January 24, 2017
By Brian Whepley
|Dr. Nathan Hall visits a patient in the hospital|
Two of the newest pediatric subspecialists at KU Wichita Pediatrics - hematologist-oncologists Dr. Nathan Hall and Dr. Rajoo Thapa - came from near and far to expand the care and resources available to young Kansans suffering from cancer and diseases of the blood.
Hall grew up in Buhler, Kansas, and Thapa in India before receiving their training, respectively, in pediatric hematology-oncology at Children's Mercy Hospital in Kansas City and St. Jude's Children's Research Hospital in Memphis. Both were drawn to Wichita by the possibilities of setting up a new practice, the energy and the focus of a facility - Wesley Children's Hospital - dedicated just to kids, and the chance to help establish a Children's Oncology Group program there.
Each saw the need for increasing the number of physicians fighting children's cancer in Wichita, where one doctor - David Rosen - has long fought that battle alone, serving kids not only in the Wichita area but the entire western half of the state.
"During my first year of fellowship, I saw patients have to drive seven hours for treatment. I know what it was like to travel for specialty care. You're taking families out of communities," said Hall, adding that he sought out Wichita. "I called up Dr. Pate and said, 'I want to be your pediatric hematology-oncology guy down there.' I am thrilled to serve the greater state of Kansas. There are a lot of kids we can help keep at home."
"I like challenges, and pediatric oncology is the ultimate challenge. We not only treat the child but we treat the family. Cancer has a great impact on the family," said Thapa, noting that the stress of contending with the disease can bring separation and divorce. "When you help these kids, it's a different level of satisfaction."
"It gives us a broader bandwidth so more kids can be treated in the community across hematology and oncology," Dr. Brian Pate, chair of pediatrics at the KU School of Medicine-Wichita, said of the doctors' arrival. "By increasing our resources, we can do things like COG and that could bring new treatment options and the national networking."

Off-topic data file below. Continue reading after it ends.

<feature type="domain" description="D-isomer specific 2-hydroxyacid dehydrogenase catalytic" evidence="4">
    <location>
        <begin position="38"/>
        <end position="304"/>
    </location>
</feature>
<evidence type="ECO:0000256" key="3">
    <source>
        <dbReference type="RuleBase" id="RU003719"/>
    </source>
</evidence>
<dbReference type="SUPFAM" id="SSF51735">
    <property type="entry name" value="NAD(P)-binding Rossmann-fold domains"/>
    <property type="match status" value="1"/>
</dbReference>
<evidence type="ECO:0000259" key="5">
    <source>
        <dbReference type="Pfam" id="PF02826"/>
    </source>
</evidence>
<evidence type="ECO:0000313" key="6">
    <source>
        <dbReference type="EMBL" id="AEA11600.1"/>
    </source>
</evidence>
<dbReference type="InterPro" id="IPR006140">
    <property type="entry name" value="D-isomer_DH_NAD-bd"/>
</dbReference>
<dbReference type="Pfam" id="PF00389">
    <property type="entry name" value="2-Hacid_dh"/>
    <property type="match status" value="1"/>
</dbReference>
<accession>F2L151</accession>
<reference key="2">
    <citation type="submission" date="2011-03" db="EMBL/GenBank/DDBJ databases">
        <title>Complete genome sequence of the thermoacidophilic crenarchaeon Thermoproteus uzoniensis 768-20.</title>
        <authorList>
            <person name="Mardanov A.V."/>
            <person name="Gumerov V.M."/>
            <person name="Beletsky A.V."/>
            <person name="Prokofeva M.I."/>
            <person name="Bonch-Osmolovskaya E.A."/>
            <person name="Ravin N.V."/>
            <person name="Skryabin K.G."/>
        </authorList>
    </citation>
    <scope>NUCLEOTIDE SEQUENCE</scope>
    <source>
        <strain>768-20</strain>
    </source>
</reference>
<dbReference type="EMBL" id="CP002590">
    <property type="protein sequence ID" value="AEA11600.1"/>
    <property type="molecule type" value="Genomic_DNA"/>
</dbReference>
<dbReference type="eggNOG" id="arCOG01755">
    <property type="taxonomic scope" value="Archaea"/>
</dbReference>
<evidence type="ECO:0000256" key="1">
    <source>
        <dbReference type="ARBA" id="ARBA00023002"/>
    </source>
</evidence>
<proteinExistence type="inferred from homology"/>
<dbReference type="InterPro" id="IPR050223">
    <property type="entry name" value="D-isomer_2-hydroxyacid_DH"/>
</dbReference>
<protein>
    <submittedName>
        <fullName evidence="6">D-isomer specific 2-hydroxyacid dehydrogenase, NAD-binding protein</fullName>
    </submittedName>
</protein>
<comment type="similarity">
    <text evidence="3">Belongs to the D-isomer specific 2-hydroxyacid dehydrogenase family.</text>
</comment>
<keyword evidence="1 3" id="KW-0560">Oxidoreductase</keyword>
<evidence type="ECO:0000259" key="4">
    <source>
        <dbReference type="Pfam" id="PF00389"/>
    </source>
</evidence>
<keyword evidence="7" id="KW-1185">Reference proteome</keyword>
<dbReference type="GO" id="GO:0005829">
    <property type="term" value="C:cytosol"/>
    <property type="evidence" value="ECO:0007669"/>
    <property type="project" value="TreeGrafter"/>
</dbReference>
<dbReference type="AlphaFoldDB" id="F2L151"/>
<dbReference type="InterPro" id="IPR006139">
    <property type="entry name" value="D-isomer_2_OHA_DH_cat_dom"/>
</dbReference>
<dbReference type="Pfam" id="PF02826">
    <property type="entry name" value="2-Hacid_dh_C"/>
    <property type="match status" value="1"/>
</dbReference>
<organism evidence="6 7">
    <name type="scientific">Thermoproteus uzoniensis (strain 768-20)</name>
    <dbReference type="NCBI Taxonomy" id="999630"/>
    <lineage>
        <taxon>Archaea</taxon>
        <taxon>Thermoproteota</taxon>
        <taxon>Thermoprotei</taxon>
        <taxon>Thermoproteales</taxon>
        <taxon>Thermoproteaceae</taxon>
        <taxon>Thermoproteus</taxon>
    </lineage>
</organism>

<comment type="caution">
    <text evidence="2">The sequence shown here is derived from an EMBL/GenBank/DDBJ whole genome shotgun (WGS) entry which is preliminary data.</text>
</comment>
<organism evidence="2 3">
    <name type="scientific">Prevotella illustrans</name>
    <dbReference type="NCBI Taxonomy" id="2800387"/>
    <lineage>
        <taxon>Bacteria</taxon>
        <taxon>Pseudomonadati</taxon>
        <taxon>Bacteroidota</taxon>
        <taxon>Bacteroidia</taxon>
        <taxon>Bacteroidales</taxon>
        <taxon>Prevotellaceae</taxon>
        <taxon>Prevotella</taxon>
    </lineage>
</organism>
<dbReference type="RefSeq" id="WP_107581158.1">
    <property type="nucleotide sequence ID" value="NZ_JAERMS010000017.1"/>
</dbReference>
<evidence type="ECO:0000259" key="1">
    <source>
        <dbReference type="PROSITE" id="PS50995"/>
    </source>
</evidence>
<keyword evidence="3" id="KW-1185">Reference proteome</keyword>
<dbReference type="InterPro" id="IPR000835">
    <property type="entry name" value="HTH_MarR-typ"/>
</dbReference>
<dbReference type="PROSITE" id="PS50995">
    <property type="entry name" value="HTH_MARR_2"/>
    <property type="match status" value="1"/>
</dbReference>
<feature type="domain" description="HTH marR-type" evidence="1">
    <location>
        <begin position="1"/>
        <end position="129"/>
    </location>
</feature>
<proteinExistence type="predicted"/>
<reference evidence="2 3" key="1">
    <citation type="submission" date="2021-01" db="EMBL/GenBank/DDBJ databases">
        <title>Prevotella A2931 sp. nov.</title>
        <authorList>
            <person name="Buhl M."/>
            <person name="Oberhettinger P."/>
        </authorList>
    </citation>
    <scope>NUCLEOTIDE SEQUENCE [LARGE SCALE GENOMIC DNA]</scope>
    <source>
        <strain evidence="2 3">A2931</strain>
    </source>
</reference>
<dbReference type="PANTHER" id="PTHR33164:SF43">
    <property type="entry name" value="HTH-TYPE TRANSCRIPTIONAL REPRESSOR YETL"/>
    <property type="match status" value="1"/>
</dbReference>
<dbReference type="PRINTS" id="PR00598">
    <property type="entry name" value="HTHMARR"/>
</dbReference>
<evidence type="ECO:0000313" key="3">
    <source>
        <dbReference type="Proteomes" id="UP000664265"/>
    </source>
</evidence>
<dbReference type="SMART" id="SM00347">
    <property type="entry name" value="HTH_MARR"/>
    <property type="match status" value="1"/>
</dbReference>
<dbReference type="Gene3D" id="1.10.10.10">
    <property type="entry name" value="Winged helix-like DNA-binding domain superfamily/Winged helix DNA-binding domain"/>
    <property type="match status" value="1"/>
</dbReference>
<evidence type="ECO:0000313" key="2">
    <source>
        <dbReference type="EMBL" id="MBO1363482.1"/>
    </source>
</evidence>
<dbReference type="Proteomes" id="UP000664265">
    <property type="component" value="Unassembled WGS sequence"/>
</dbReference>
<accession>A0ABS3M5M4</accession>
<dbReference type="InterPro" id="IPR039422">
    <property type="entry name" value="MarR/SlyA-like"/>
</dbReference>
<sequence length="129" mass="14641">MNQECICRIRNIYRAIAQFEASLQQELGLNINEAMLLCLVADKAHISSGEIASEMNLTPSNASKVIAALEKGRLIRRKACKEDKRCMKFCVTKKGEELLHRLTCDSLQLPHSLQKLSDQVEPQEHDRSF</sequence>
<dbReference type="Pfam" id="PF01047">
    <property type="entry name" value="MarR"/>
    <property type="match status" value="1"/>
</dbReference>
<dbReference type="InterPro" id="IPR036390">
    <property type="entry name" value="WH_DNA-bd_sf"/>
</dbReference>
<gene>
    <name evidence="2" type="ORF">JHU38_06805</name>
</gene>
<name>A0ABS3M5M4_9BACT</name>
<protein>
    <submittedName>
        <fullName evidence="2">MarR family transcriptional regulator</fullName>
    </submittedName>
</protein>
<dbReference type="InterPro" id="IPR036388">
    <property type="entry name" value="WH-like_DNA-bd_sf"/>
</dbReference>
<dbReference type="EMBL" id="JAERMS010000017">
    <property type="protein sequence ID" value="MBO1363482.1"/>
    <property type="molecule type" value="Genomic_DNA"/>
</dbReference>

Pancreatic cancer claimed the life of Hall's grandmother when he was growing up, and spurred his desire to "explore why cancer does what it does."
"From middle school to high school, I always wanted to do adult oncology. During rotations, I found I enjoyed working with kids much more than adults," said Hall, a Kansas State University graduate who earned his medical degree and master's in biomedical sciences from Kansas City University of Medicine and Biosciences and an MBA from Rockhurst University. Hall is the father of a 4-year-old, 2-year-old and twins under a year old and said "my family is my hobby."
"Every decision I make, I try to put myself in their shoes," he said of his young patients and their families. "It doesn't make it any easier, but they need a stable person to guide them, to help ease their minds that we are on this journey together," said Hall.
Admitting that his job is tough, Hall says, "Every night I come home and hug my kids."
Thapa earned his medical degree at Calcutta Medical College in Kolkata, West Bengal, India, in 2002 and was a pediatrics resident at the Institute of Child Health in Kolkata and then at Upstate Golisano Children's Hospital in Syracuse, N.Y., before going to St. Jude's.
"Research is important, but clinical care is even more important," Thapa said. "You build rapport with families over many years. There are families I am still in contact with. It's a great feeling and privilege to share these moments with the family. They trust and have faith that you can help."